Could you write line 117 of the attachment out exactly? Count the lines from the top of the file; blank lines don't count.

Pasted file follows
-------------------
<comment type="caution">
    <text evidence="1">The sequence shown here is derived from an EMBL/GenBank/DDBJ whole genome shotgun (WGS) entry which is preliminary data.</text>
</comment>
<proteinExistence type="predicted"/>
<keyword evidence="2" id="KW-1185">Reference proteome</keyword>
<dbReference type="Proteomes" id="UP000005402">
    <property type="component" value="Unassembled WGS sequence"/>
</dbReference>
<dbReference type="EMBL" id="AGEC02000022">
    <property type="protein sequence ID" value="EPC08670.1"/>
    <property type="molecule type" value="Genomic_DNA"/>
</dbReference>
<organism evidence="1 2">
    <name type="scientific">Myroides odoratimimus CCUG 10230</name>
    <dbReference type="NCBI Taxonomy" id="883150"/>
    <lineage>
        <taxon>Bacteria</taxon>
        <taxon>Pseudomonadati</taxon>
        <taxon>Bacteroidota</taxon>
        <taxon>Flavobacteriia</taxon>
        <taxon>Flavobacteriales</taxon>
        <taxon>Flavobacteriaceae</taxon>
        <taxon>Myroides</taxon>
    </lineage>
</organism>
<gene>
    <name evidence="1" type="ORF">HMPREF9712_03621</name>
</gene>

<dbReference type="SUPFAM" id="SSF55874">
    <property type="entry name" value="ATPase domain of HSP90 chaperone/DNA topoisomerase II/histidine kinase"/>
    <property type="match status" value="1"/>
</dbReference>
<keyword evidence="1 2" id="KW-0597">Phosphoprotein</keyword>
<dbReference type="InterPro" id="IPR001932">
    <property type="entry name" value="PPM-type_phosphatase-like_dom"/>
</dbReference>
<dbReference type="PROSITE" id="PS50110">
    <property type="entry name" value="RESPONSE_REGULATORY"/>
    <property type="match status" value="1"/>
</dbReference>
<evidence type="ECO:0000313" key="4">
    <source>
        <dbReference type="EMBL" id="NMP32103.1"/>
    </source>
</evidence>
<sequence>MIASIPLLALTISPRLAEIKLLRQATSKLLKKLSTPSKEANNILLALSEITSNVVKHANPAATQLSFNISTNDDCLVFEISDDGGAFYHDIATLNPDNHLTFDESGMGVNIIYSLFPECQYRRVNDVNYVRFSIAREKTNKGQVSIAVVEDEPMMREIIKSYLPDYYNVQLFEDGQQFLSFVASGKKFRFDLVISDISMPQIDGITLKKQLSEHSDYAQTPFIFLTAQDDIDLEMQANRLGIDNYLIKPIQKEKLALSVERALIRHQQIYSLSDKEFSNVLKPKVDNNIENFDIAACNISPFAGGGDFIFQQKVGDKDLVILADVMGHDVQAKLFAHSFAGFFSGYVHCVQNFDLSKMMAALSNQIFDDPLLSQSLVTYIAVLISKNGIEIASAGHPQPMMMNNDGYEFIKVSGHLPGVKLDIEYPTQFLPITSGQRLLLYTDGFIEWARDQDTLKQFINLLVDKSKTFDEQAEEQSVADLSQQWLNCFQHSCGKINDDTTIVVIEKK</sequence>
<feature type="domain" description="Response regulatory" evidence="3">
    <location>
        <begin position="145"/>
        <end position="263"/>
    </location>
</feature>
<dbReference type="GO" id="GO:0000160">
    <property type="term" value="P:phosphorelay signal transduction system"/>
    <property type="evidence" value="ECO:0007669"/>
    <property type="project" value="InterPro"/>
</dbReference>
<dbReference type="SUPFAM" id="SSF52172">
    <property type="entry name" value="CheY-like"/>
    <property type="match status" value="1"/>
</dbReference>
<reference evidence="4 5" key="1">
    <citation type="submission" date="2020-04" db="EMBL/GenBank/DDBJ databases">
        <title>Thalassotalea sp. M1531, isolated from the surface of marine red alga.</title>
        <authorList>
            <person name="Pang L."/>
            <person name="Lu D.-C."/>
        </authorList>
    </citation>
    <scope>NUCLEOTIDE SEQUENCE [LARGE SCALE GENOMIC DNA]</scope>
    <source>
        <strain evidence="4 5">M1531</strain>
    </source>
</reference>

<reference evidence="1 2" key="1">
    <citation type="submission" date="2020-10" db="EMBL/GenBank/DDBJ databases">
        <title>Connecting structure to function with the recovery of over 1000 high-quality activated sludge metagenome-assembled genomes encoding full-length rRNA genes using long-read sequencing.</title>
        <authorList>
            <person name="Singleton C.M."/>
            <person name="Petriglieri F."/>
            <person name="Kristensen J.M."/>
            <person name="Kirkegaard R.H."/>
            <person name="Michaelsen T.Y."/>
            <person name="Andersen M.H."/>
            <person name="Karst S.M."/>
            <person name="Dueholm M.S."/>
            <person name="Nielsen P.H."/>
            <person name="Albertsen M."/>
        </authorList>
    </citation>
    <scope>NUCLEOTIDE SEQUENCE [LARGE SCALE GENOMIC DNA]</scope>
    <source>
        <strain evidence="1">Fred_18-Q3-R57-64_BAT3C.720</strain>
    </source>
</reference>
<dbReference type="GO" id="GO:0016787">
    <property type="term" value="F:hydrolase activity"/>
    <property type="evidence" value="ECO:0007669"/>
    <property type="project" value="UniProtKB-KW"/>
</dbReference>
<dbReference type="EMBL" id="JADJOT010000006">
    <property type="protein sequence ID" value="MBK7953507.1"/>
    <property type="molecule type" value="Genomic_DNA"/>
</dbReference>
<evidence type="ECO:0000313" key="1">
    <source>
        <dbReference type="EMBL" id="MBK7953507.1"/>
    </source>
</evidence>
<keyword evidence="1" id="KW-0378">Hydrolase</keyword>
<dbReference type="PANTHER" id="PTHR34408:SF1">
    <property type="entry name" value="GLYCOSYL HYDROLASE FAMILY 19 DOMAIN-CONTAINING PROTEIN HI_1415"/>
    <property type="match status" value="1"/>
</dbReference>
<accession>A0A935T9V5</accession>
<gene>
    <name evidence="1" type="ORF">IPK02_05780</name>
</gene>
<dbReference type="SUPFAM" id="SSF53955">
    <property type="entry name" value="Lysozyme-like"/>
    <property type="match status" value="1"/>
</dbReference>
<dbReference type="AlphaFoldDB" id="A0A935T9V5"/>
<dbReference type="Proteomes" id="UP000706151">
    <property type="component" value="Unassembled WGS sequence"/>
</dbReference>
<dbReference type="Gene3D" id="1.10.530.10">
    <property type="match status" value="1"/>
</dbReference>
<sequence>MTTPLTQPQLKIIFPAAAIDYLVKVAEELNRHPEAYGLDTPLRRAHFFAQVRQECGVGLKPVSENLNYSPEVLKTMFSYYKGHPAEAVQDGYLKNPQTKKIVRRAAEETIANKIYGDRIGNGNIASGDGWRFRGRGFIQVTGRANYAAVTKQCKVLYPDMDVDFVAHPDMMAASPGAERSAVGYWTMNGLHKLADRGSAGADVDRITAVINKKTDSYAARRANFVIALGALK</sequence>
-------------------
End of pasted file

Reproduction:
    <name evidence="1" type="ORF">IPK02_05780</name>